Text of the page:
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Discussion in 'Emergencies / Diseases / Injuries and Cures' started by RetiredRon, Dec 28, 2015.
And here: http://www.hopkinslivestock.com/oral_dosing_article.htm
How do you open a chickens mouth/beak to get it in em... wouldn't they really fight it?
To give wormer to my chickens, I pull the wattles or chin feathers down, give a couple of drops or about 1/4 ml at a time, then release the wattles for the bird to swallow, and repeat. Using a syringe is the best way to measure and give the wormer.
Did you look at the links?
For some reason, I couldnt even see what I posted or the later posts till now. I will look
How to give Oral Medications
Oral Dosing by @new 2 pfowl
• How do I know if I should be administering medication orally?
This depends upon various factors, such as what the medication is and how ill your bird is. In general, keep in mind that oral dosing is often the best way to control dosage and to ensure that your bird actually receives this dosage.
• What tools do I need to dose orally? Where do I get them?
You will need a small oral medication (needleless) syringe, suggested size 1 ml/cc, depending upon the dose being administered. They can be easily obtained online (for example, search for “oral medication syringe” on Amazon).
Please see details elsewhere in this thread about where to obtain medication.
• How do I determine the dosage?
Please see helpful dosing information elsewhere in this thread.
• How do I do it, anyways?
You will need a helper to ensure the safety and proper medication of your bird.
1. Have your medication measures and the syringe prepared before taking any action.
2. Catch and restrain the bird.
3. Have your helper gently pry the bird’s beak open.
4. Be sure that you understand where the medication-filled syringe should be inserted.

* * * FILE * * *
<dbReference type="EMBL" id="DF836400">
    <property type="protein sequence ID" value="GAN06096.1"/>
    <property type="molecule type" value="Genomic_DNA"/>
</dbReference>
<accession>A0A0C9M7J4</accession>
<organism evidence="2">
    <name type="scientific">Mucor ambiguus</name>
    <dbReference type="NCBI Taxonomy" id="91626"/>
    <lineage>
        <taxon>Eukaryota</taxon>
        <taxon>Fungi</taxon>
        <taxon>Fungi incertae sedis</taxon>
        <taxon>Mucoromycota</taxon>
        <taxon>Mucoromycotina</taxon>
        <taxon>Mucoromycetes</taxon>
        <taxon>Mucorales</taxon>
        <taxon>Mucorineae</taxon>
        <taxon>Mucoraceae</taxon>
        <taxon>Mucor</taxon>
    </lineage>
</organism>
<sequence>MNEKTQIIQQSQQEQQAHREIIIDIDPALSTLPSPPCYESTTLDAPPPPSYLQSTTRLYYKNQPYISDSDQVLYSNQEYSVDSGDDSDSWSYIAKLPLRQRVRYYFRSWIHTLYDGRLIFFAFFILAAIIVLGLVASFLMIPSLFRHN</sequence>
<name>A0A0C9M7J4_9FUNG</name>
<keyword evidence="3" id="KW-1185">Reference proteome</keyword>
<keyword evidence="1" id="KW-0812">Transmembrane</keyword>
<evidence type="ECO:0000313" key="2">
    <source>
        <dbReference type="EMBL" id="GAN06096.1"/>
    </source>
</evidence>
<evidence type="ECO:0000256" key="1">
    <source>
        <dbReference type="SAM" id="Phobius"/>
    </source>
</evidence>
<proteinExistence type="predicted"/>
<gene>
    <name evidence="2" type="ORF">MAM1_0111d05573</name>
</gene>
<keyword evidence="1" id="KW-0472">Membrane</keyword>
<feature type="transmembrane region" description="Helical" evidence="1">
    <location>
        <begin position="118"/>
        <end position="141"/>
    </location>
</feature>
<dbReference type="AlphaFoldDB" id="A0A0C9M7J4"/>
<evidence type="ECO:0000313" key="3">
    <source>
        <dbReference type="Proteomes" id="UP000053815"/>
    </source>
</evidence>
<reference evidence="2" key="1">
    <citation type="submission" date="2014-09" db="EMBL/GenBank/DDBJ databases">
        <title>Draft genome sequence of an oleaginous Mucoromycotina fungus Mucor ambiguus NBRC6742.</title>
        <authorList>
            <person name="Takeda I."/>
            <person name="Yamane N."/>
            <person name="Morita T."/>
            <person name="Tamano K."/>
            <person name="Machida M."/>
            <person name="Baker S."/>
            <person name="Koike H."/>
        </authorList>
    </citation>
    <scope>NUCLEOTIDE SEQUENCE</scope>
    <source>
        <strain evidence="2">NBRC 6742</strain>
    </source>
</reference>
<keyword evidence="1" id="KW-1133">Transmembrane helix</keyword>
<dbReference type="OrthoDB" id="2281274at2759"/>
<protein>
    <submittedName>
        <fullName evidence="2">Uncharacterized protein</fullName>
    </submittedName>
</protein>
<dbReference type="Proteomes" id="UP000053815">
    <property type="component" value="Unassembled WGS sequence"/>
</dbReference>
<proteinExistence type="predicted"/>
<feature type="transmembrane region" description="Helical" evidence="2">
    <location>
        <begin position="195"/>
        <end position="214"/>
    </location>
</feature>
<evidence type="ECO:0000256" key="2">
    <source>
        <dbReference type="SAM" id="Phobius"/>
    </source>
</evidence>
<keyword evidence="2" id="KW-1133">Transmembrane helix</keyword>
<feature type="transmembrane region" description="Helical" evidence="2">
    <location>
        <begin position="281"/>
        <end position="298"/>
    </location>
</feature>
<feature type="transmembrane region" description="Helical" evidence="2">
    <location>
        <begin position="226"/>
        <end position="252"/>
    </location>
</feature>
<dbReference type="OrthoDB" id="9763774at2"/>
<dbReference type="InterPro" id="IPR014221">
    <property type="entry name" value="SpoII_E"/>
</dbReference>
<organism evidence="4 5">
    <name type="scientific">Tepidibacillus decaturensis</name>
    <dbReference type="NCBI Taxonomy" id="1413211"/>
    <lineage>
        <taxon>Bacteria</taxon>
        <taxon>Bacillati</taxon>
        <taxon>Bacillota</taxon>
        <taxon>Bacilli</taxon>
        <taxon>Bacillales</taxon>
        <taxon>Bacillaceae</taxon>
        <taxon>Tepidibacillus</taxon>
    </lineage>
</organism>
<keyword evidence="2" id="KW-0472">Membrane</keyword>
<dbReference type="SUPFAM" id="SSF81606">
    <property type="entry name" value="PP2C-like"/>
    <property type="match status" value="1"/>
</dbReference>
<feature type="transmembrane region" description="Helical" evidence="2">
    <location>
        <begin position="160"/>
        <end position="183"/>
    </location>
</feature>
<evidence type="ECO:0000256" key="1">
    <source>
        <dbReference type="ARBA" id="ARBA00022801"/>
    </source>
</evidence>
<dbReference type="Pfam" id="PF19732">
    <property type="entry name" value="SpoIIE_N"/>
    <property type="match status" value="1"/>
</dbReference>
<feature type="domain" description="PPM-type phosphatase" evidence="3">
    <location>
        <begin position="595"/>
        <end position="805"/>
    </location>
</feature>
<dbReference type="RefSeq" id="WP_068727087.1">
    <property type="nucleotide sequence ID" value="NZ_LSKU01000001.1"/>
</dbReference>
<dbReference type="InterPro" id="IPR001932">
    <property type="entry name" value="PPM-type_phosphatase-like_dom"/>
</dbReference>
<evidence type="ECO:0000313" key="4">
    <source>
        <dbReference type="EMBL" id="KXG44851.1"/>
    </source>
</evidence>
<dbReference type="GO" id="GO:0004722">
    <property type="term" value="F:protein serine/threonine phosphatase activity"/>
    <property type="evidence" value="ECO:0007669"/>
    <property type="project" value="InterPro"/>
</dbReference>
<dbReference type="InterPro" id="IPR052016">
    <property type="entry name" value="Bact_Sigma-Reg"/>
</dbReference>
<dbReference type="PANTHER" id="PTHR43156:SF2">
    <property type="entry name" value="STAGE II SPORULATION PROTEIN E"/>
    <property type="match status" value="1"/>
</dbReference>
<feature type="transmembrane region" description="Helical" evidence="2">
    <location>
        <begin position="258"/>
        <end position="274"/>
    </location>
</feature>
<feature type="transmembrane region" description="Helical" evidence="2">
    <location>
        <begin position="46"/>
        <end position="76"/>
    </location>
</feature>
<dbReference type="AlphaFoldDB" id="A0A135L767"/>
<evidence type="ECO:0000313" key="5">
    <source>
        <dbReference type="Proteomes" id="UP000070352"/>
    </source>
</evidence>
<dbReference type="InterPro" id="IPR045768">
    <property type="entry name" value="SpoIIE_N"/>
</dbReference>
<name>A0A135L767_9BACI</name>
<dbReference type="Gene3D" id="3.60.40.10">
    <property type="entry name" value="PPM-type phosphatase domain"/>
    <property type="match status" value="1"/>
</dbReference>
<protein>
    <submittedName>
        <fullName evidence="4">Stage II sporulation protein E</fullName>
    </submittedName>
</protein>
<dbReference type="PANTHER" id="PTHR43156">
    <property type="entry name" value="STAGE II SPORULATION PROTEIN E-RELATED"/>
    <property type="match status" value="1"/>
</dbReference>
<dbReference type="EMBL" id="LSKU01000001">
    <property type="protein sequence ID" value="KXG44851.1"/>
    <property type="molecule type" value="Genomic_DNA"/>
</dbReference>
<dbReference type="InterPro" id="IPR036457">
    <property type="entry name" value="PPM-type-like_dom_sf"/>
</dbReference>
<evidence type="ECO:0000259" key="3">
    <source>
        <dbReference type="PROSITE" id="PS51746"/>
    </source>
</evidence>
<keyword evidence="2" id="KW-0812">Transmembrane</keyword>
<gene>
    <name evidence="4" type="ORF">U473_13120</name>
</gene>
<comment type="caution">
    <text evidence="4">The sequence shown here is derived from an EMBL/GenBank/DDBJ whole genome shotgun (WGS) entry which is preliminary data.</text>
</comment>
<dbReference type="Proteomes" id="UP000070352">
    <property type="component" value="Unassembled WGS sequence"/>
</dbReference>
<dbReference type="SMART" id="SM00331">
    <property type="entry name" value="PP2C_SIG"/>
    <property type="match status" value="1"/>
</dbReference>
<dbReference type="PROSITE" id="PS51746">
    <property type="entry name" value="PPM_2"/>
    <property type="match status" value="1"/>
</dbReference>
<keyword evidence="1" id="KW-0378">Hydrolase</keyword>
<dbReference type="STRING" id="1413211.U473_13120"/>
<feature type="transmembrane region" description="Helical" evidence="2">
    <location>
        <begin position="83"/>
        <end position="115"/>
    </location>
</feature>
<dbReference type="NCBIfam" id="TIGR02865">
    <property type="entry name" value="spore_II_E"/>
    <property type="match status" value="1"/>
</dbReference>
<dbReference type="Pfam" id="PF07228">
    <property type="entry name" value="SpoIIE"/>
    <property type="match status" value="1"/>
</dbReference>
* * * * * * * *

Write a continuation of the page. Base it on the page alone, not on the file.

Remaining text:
The opening in the center at the back of the tongue is the trachea – nothing should ever go in there!
5. Gently insert the syringe alongside the right hand side of the tongue, and inject the medication slowly to ensure that it does not spill over into the trachea.
* Please note that images are courtesy of Craig Hopkins, http://www.hopkinslivestock.com/peafowl.htm
Thank you guys.. I looked in the throat of one of the ones I questioned. I didn't see anything like I understand the gapeworm to be. I know however, I need to worm.. I'm seeing stuff that resembles worms in my 6 week Marans. I'm so scared of over dosing or drowning them by it going down the trach.. I have been putting apple vinegar in water for them, but I saw signs of worms this morning so I need to get out the kitchen scale,syringe, safeguard and patience. . Fear is already here
Are you comfortable holding your chickens? The hardest part is holding them.
Safeguard is very safe. Your week old chicks probably don't weigh more than a pound, so they would get no more than 1/4 cc.
How big are you other birds? Average sized laying hen should get about 1 cc (ml).